New York’s Mayor Goes After Jewish Residents Again

For the second time since the COVID-19 pandemic became a daily battle between disease control and civil liberties, New York Mayor Bill de Blasio has taken to Twitter to criticize the peaceful assembly of Jews in a city that boasts over a million Jewish residents.

This time, de Blasio specifically targeted children meeting at a yeshiva, an Orthodox Jewish elementary or secondary school.

Just a few weeks ago, the mayor slammed his city’s Jewish community for gathering to grieve at a large funeral for a beloved rabbi.

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Writing for The Daily Signal, I said de Blasio’s behavior was un-American and unconstitutional. His tweet Monday is not much different, and unfortunate on several fronts.

For starters, New York City was undoubtedly the epicenter of the COVID-19 pandemic and two boroughs with a significant Jewish population, Brooklyn and Queens, were the hardest hit by the disease.

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Many of these devout religious people have suffered along with their loved ones, either from the coronavirus itself or months of strict quarantine, a difficulty in and of itself in a crowded city such as New York.

This is not to say that Jews or anyone else should defy shelter-in-place orders, only that religious believers have paid their proverbial pandemic dues while trying to balance their commitment to their faith, and that is admirable.

Even though city officials have extended stay-at-home orders until at least June 13, exasperated citizens have slowly pressed the boundaries of these executive orders.

On a nice sunny day, many groups, faith-based or not, enjoy themselves outside or at restaurants, or, as these young people were, studying Jewish texts at yeshiva.

As careful as people want to be and were, especially at the beginning, urban life is hardly conducive to an eternal quarantine and New York City is hardly a model of restraint: Residents simply were not going to be physically, mentally, or spiritually able or willing to be locked down forever.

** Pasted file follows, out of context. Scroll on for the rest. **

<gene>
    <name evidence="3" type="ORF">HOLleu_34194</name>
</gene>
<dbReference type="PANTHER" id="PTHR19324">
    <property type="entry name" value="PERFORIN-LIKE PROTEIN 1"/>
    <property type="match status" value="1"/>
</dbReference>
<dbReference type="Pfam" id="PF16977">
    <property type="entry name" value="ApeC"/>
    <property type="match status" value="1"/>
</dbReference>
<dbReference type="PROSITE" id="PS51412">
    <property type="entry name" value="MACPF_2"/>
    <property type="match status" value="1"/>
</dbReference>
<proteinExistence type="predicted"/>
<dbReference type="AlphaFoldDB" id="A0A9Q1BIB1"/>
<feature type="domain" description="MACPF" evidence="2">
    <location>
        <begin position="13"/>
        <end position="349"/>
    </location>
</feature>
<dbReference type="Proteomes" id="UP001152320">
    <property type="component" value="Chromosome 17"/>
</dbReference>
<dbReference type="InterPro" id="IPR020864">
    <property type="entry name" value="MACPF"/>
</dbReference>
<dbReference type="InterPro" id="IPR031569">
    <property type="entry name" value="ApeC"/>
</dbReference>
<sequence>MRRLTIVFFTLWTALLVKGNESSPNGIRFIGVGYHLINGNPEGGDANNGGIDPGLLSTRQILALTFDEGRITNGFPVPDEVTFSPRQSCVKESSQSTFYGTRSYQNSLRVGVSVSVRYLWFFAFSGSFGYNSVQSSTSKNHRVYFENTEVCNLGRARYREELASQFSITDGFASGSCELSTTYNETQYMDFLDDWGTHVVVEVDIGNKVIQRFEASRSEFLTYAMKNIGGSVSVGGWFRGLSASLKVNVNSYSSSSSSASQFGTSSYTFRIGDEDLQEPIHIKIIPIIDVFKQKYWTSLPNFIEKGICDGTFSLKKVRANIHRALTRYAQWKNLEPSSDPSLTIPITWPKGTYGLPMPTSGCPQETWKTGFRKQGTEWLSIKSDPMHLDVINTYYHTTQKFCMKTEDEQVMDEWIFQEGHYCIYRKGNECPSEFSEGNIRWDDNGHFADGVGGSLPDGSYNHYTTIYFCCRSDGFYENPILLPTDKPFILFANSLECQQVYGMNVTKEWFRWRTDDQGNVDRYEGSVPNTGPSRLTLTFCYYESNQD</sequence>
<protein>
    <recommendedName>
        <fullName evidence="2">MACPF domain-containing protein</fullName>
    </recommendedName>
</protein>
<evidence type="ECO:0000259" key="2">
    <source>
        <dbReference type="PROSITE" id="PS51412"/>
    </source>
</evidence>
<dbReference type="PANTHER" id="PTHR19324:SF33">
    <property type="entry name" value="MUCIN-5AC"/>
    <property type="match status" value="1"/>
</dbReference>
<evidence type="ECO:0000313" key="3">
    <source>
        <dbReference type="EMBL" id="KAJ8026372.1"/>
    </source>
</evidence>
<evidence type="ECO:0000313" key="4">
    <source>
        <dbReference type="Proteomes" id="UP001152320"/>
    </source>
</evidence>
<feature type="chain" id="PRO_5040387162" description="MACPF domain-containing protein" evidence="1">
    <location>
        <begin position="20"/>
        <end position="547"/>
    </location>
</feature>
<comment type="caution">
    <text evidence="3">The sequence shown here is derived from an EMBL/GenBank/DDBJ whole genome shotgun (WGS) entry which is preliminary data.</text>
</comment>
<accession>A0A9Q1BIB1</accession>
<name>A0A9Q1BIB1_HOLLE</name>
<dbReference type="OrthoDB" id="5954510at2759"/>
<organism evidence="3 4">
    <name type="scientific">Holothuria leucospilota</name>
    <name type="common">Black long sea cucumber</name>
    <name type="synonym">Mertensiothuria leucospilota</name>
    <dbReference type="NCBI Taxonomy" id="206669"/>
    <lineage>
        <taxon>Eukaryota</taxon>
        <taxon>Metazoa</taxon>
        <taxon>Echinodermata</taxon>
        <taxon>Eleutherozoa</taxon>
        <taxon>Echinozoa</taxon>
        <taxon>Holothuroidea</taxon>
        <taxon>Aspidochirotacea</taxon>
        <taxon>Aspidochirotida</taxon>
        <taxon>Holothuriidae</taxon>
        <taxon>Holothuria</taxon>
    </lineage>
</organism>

Yet de Blasio fails to direct his ire at the crowds of young people gathering at a park or outside restaurants or in the city streets. Instead, the mayor consistently targets the Jewish people. It’s morally abhorrent, fiscally stupid, and still un-American.

How is a crowd of 60-plus young people studying Jewish texts at a school any more of a public nuisance than crowds at Prospect Park? The answer, of course, is that they are not.

But these are a people of devout faith and the subject of concentrated, increasing anti-Semitism and even violent anti-Semitic attacks, as this piece in The New York Times recounts in horrifying detail.

If de Blasio and other officials want to keep the city on lockdown for nearly another month, they are going to have to come to terms with the fact that there is little precedent for such a broad ban of civil liberties spanning several months.

De Blasio might want his New York to be a bastion of freedom, commerce, creativity, and success—as its reputation surely reflects—but he again has targeted some of his own residents for their faith.

These two things do not go hand in hand, especially for people who draw from their faith the strength, courage, and inspiration to make America creative and successful.

In the late 1800s, Americans of all faiths flocked to New York City to pursue their dreams. How unfortunate that this very city would come to reflect a particular religious bigotry and that people of faith there would need to shield themselves from verbal attacks on their faith by the city’s elected leaders.

Americans’ right to free exercise of their religion is basic to a foundation of other equal and powerful rights, including the right of assembly.

What’s worse is that de Blasio knows this and he casts it aside just as Brooklyn residents are shrugging off the newest quarantine extension.


Nicole Russell is a contributor to The Daily Signal. Her work has appeared in The Atlantic, The New York Times, National Review, Politico, The Washington Times, The American Spectator, and Parents Magazine. Twitter: .


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